Aerial view of the town and surrounding greenery in Waterbury, Vermont.

6 of the Most Overlooked Towns in Vermont

Welcome to Vermont, where small towns pack big charm into their cozy confines. While these overlooked towns may lack the hustle and bustle of major cities, they are still overflowing with character. Picture-perfect covered bridges, quirky roadside attractions, and friendly locals await around every corner, promising surprises at every turn. Whether sipping craft cider in a 50-year-old mill, listening to chamber music at a world-renowned festival, or simply soaking in the laid-back vibe, these towns offer a delightful escape in the Green Mountain State. From Waterbury to Wilmington, let’s look at these Vermont towns and what makes them special.


A street in Poultney, Vermont during Autumn.
A quiet street in Poultney, Vermont. By Jared and Corin - originally posted to Flickr as Poultney, Vermont, CC BY-SA 2.0, Wikimedia Commons.

To understand the small town of Poultney, one must delve into the slate business. The first slate quarry in the area opened in the 1850s, and slate continues to be a key element in the town’s economic growth. Today, the demand for slate roofs, known for their longevity and fireproof qualities, is increasing and driven by replacements. With an estimated 38 companies in the Slate Valley employing 200-300 workers, the industry generates around $40 million annually in slate products.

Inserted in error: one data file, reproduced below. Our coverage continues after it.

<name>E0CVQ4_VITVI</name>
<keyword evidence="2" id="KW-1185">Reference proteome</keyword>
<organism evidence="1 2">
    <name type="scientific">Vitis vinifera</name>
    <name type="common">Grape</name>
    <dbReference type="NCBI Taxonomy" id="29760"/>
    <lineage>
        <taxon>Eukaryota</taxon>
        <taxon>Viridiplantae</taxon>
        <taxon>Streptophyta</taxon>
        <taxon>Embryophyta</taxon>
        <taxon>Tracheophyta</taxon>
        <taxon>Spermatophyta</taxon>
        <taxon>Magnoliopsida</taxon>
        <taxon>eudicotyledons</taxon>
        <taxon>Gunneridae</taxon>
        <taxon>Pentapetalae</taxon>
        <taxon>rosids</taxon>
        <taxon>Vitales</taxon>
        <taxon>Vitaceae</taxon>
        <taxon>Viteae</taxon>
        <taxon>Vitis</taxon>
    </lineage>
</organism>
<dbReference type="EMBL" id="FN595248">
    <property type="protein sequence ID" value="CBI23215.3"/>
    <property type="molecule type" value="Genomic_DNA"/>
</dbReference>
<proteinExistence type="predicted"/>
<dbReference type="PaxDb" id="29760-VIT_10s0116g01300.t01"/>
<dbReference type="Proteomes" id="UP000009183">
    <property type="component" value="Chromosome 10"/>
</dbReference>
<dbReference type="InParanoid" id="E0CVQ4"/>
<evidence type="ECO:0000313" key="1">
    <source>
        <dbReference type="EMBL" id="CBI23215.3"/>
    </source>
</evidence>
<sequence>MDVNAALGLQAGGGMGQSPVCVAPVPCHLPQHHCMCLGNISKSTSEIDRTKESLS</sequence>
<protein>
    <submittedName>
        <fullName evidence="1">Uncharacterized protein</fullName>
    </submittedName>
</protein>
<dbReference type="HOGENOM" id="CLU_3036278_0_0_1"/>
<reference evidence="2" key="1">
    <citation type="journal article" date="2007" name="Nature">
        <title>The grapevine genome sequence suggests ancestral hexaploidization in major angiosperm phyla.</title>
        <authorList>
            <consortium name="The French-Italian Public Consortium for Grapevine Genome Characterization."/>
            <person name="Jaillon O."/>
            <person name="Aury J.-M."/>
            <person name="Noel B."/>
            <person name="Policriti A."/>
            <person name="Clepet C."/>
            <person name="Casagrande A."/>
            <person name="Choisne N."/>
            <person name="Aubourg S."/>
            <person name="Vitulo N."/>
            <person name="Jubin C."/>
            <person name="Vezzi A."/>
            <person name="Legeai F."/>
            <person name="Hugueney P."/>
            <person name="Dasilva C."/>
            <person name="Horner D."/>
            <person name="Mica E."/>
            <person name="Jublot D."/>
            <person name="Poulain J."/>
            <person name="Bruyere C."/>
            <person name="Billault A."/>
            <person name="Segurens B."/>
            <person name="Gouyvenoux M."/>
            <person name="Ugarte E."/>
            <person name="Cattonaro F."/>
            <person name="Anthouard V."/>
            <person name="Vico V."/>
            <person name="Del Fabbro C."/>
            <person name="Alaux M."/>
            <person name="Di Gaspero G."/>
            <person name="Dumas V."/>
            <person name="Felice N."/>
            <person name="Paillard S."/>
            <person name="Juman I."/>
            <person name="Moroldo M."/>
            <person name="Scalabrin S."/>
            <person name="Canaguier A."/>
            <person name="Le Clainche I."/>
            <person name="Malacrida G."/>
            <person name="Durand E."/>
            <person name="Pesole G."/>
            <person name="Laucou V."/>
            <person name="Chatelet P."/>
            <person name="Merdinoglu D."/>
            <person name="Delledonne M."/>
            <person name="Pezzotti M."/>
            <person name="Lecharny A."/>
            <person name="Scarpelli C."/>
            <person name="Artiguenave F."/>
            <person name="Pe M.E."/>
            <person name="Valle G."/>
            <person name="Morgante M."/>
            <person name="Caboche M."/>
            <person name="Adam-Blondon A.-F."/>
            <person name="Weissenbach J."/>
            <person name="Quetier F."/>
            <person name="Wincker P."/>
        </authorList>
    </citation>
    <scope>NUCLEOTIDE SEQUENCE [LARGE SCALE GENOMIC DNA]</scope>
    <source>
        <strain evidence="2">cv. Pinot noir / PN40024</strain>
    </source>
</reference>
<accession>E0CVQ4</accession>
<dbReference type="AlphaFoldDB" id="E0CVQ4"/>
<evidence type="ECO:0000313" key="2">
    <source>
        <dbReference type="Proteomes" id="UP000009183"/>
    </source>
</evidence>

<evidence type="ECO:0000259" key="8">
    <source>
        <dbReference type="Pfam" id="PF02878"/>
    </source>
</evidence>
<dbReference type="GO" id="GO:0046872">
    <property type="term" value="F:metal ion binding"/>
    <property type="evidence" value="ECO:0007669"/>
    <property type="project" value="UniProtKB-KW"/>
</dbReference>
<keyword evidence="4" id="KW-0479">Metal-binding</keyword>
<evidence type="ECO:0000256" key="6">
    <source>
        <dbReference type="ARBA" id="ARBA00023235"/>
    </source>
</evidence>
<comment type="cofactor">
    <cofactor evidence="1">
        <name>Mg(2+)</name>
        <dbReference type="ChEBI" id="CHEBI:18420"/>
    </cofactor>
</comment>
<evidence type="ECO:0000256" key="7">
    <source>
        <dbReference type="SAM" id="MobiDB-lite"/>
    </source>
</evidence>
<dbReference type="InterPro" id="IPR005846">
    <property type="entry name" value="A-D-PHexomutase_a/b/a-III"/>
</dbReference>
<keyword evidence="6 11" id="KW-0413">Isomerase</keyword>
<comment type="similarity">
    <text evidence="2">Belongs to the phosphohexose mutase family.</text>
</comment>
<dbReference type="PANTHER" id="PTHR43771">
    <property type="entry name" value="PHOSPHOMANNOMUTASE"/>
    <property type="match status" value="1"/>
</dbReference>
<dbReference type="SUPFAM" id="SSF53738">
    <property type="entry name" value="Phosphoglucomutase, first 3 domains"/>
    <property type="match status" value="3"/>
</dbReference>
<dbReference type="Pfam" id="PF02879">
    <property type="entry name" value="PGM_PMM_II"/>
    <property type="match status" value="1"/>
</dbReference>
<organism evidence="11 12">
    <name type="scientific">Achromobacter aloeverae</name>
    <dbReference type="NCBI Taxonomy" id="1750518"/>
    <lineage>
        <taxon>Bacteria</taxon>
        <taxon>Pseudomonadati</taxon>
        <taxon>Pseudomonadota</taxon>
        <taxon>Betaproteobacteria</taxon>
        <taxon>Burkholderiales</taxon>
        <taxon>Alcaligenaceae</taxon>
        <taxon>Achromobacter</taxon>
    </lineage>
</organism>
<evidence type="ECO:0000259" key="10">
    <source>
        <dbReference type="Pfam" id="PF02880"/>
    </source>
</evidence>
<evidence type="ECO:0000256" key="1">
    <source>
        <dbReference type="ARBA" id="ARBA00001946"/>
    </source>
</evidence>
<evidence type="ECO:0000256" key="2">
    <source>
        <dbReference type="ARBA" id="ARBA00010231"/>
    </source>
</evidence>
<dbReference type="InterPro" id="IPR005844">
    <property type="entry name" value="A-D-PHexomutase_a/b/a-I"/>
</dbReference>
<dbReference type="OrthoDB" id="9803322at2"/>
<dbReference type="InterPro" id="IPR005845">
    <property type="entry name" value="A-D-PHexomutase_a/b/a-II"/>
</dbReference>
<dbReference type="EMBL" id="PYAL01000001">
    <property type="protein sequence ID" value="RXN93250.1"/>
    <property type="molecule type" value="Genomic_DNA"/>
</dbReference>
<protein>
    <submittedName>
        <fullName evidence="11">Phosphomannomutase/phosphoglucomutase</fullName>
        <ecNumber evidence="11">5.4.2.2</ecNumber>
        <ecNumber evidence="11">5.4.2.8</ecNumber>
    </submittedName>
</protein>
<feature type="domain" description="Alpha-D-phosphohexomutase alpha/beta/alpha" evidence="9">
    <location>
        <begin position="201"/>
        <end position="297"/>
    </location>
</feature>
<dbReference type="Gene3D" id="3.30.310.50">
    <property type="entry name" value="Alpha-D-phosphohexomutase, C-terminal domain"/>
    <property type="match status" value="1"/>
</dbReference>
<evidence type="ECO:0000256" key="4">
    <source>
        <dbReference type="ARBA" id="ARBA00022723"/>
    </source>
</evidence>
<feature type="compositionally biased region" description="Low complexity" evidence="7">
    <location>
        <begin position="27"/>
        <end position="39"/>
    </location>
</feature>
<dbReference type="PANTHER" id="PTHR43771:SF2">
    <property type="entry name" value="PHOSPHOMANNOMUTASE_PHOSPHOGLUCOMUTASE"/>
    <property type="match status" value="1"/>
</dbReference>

In downtown Poultney, the new Slate Quarry Park features slate walls, floors, and an amphitheater with a slate nautilus, honoring the area’s history as a slate quarrying town. The park won the “2023 Vermont Public Places Honor Award” as one of Vermont’s exemplary public places. It provides a public venue for live music, plays, poetry readings, and other events. Similarly, Stone Valley Arts at Fox Hill is a local non-profit community arts organization supporting creative arts throughout Poultney.

While cultural attractions may steal the limelight, Poltney also hosts various outdoor activities. The aptly named Slate Valley Trails, a voluntary community group that promotes foot and bicycle trails in the region, maintains over 50 miles of free public trails in Poultney and the neighboring towns of Castleton and Wells.


Cold Hollow Cider in Waterbury, Vermont.
The famous Cold Hollow Cides Mill in Waterbury, Vermont. Editorial credit: jenlo8 /

Waterbury is known for its craft breweries, artisanal food scene, and ice cream, but there are also lots of nearby parks and trails for hiking and mountain biking to explore. Back to ice cream, particularly Ben & Jerry’s, where the road to 98 flavors began in 1978 when two friends opened their first shop in nearby Burlington, Vermont. Today, Ben & Jerry’s ice cream factory is in Waterbury, and visitors can tour the factory and graveyard, where over 30 flavors lay to rest.